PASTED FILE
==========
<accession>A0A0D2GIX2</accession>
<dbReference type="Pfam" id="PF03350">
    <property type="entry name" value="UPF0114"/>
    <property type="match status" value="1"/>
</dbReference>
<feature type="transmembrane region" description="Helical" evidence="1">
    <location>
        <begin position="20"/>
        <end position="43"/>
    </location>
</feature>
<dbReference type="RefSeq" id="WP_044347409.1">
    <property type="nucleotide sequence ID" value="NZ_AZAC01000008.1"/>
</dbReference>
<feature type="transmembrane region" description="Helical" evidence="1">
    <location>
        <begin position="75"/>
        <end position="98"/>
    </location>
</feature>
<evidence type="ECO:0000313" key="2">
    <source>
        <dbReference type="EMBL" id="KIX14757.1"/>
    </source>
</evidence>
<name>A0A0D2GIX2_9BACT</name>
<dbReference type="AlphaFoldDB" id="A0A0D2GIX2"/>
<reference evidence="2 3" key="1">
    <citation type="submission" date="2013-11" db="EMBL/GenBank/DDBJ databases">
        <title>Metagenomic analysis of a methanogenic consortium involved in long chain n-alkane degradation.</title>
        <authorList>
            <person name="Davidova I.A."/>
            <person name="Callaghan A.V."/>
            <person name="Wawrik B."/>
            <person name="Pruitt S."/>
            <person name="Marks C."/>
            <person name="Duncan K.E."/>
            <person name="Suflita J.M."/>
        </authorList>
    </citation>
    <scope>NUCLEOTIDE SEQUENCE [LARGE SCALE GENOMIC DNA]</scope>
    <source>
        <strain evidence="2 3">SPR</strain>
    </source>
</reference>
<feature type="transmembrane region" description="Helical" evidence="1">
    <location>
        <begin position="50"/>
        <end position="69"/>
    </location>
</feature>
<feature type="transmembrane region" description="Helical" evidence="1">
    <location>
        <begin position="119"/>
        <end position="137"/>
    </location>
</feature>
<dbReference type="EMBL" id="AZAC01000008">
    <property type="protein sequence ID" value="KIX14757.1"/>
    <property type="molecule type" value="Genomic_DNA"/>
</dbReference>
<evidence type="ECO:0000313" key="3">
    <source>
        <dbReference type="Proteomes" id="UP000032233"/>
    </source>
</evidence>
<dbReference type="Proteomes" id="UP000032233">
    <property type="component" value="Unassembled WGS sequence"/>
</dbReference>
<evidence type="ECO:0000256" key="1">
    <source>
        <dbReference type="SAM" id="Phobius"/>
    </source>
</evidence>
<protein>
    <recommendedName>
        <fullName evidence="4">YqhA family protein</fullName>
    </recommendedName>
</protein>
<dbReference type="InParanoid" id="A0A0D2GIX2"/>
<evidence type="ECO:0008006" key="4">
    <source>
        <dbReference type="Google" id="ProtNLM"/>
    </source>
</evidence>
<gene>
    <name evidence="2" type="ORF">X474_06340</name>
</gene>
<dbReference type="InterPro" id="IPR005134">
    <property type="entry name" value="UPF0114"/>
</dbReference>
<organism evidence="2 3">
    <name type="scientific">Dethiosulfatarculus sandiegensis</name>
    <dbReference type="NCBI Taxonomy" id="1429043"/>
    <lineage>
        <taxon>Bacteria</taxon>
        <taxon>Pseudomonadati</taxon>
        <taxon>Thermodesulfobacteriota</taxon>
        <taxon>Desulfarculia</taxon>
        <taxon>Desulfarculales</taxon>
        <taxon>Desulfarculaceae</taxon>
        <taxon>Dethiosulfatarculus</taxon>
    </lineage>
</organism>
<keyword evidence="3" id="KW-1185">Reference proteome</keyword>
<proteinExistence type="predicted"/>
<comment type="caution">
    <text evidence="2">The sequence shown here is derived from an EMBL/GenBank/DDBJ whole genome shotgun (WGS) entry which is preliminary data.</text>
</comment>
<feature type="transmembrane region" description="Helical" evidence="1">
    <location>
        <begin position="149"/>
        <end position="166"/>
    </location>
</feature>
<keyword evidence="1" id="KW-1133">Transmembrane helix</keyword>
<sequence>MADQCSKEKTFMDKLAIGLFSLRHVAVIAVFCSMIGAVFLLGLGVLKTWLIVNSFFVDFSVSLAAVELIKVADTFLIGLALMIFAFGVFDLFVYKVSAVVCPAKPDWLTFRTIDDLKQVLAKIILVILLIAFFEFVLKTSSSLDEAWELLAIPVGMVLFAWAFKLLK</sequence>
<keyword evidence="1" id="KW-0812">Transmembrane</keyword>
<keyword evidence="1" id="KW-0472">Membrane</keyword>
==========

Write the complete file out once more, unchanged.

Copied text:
<accession>A0A0D2GIX2</accession>
<dbReference type="Pfam" id="PF03350">
    <property type="entry name" value="UPF0114"/>
    <property type="match status" value="1"/>
</dbReference>
<feature type="transmembrane region" description="Helical" evidence="1">
    <location>
        <begin position="20"/>
        <end position="43"/>
    </location>
</feature>
<dbReference type="RefSeq" id="WP_044347409.1">
    <property type="nucleotide sequence ID" value="NZ_AZAC01000008.1"/>
</dbReference>
<feature type="transmembrane region" description="Helical" evidence="1">
    <location>
        <begin position="75"/>
        <end position="98"/>
    </location>
</feature>
<evidence type="ECO:0000313" key="2">
    <source>
        <dbReference type="EMBL" id="KIX14757.1"/>
    </source>
</evidence>
<name>A0A0D2GIX2_9BACT</name>
<dbReference type="AlphaFoldDB" id="A0A0D2GIX2"/>
<reference evidence="2 3" key="1">
    <citation type="submission" date="2013-11" db="EMBL/GenBank/DDBJ databases">
        <title>Metagenomic analysis of a methanogenic consortium involved in long chain n-alkane degradation.</title>
        <authorList>
            <person name="Davidova I.A."/>
            <person name="Callaghan A.V."/>
            <person name="Wawrik B."/>
            <person name="Pruitt S."/>
            <person name="Marks C."/>
            <person name="Duncan K.E."/>
            <person name="Suflita J.M."/>
        </authorList>
    </citation>
    <scope>NUCLEOTIDE SEQUENCE [LARGE SCALE GENOMIC DNA]</scope>
    <source>
        <strain evidence="2 3">SPR</strain>
    </source>
</reference>
<feature type="transmembrane region" description="Helical" evidence="1">
    <location>
        <begin position="50"/>
        <end position="69"/>
    </location>
</feature>
<feature type="transmembrane region" description="Helical" evidence="1">
    <location>
        <begin position="119"/>
        <end position="137"/>
    </location>
</feature>
<dbReference type="EMBL" id="AZAC01000008">
    <property type="protein sequence ID" value="KIX14757.1"/>
    <property type="molecule type" value="Genomic_DNA"/>
</dbReference>
<evidence type="ECO:0000313" key="3">
    <source>
        <dbReference type="Proteomes" id="UP000032233"/>
    </source>
</evidence>
<dbReference type="Proteomes" id="UP000032233">
    <property type="component" value="Unassembled WGS sequence"/>
</dbReference>
<evidence type="ECO:0000256" key="1">
    <source>
        <dbReference type="SAM" id="Phobius"/>
    </source>
</evidence>
<protein>
    <recommendedName>
        <fullName evidence="4">YqhA family protein</fullName>
    </recommendedName>
</protein>
<dbReference type="InParanoid" id="A0A0D2GIX2"/>
<evidence type="ECO:0008006" key="4">
    <source>
        <dbReference type="Google" id="ProtNLM"/>
    </source>
</evidence>
<gene>
    <name evidence="2" type="ORF">X474_06340</name>
</gene>
<dbReference type="InterPro" id="IPR005134">
    <property type="entry name" value="UPF0114"/>
</dbReference>
<organism evidence="2 3">
    <name type="scientific">Dethiosulfatarculus sandiegensis</name>
    <dbReference type="NCBI Taxonomy" id="1429043"/>
    <lineage>
        <taxon>Bacteria</taxon>
        <taxon>Pseudomonadati</taxon>
        <taxon>Thermodesulfobacteriota</taxon>
        <taxon>Desulfarculia</taxon>
        <taxon>Desulfarculales</taxon>
        <taxon>Desulfarculaceae</taxon>
        <taxon>Dethiosulfatarculus</taxon>
    </lineage>
</organism>
<keyword evidence="3" id="KW-1185">Reference proteome</keyword>
<proteinExistence type="predicted"/>
<comment type="caution">
    <text evidence="2">The sequence shown here is derived from an EMBL/GenBank/DDBJ whole genome shotgun (WGS) entry which is preliminary data.</text>
</comment>
<feature type="transmembrane region" description="Helical" evidence="1">
    <location>
        <begin position="149"/>
        <end position="166"/>
    </location>
</feature>
<keyword evidence="1" id="KW-1133">Transmembrane helix</keyword>
<sequence>MADQCSKEKTFMDKLAIGLFSLRHVAVIAVFCSMIGAVFLLGLGVLKTWLIVNSFFVDFSVSLAAVELIKVADTFLIGLALMIFAFGVFDLFVYKVSAVVCPAKPDWLTFRTIDDLKQVLAKIILVILLIAFFEFVLKTSSSLDEAWELLAIPVGMVLFAWAFKLLK</sequence>
<keyword evidence="1" id="KW-0812">Transmembrane</keyword>
<keyword evidence="1" id="KW-0472">Membrane</keyword>